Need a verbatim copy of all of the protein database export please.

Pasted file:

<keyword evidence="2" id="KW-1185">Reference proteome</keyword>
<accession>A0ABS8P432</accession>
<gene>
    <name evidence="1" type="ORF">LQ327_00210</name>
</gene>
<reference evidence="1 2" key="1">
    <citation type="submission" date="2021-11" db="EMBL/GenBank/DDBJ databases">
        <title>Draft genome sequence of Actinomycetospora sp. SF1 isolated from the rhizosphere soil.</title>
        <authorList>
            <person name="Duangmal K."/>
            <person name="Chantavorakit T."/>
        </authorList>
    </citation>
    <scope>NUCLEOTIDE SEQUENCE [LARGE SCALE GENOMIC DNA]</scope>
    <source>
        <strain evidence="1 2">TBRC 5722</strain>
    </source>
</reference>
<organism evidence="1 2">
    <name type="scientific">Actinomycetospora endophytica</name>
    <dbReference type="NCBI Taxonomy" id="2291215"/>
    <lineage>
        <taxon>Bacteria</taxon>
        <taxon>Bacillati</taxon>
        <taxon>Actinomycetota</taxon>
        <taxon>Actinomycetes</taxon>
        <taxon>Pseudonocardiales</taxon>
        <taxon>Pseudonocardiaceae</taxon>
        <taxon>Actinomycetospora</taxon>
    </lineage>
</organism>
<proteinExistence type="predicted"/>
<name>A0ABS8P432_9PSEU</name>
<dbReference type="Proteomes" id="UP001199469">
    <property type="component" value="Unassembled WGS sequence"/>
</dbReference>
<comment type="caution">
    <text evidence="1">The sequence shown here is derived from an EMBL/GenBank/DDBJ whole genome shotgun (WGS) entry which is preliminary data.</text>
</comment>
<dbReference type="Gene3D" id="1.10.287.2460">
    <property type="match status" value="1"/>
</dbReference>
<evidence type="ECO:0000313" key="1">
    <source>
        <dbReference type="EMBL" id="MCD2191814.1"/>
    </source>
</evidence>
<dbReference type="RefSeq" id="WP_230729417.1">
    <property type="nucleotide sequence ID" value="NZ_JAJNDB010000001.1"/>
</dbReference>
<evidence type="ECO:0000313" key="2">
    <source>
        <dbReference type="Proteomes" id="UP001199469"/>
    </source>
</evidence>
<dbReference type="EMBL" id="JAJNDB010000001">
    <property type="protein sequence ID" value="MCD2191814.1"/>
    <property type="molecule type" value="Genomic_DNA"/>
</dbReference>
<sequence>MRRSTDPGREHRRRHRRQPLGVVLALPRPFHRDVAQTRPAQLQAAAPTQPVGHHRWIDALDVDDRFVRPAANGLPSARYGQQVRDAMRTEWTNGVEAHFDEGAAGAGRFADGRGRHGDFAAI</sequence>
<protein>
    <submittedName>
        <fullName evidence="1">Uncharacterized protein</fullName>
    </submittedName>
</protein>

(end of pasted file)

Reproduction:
<keyword evidence="2" id="KW-1185">Reference proteome</keyword>
<accession>A0ABS8P432</accession>
<gene>
    <name evidence="1" type="ORF">LQ327_00210</name>
</gene>
<reference evidence="1 2" key="1">
    <citation type="submission" date="2021-11" db="EMBL/GenBank/DDBJ databases">
        <title>Draft genome sequence of Actinomycetospora sp. SF1 isolated from the rhizosphere soil.</title>
        <authorList>
            <person name="Duangmal K."/>
            <person name="Chantavorakit T."/>
        </authorList>
    </citation>
    <scope>NUCLEOTIDE SEQUENCE [LARGE SCALE GENOMIC DNA]</scope>
    <source>
        <strain evidence="1 2">TBRC 5722</strain>
    </source>
</reference>
<organism evidence="1 2">
    <name type="scientific">Actinomycetospora endophytica</name>
    <dbReference type="NCBI Taxonomy" id="2291215"/>
    <lineage>
        <taxon>Bacteria</taxon>
        <taxon>Bacillati</taxon>
        <taxon>Actinomycetota</taxon>
        <taxon>Actinomycetes</taxon>
        <taxon>Pseudonocardiales</taxon>
        <taxon>Pseudonocardiaceae</taxon>
        <taxon>Actinomycetospora</taxon>
    </lineage>
</organism>
<proteinExistence type="predicted"/>
<name>A0ABS8P432_9PSEU</name>
<dbReference type="Proteomes" id="UP001199469">
    <property type="component" value="Unassembled WGS sequence"/>
</dbReference>
<comment type="caution">
    <text evidence="1">The sequence shown here is derived from an EMBL/GenBank/DDBJ whole genome shotgun (WGS) entry which is preliminary data.</text>
</comment>
<dbReference type="Gene3D" id="1.10.287.2460">
    <property type="match status" value="1"/>
</dbReference>
<evidence type="ECO:0000313" key="1">
    <source>
        <dbReference type="EMBL" id="MCD2191814.1"/>
    </source>
</evidence>
<dbReference type="RefSeq" id="WP_230729417.1">
    <property type="nucleotide sequence ID" value="NZ_JAJNDB010000001.1"/>
</dbReference>
<evidence type="ECO:0000313" key="2">
    <source>
        <dbReference type="Proteomes" id="UP001199469"/>
    </source>
</evidence>
<dbReference type="EMBL" id="JAJNDB010000001">
    <property type="protein sequence ID" value="MCD2191814.1"/>
    <property type="molecule type" value="Genomic_DNA"/>
</dbReference>
<sequence>MRRSTDPGREHRRRHRRQPLGVVLALPRPFHRDVAQTRPAQLQAAAPTQPVGHHRWIDALDVDDRFVRPAANGLPSARYGQQVRDAMRTEWTNGVEAHFDEGAAGAGRFADGRGRHGDFAAI</sequence>
<protein>
    <submittedName>
        <fullName evidence="1">Uncharacterized protein</fullName>
    </submittedName>
</protein>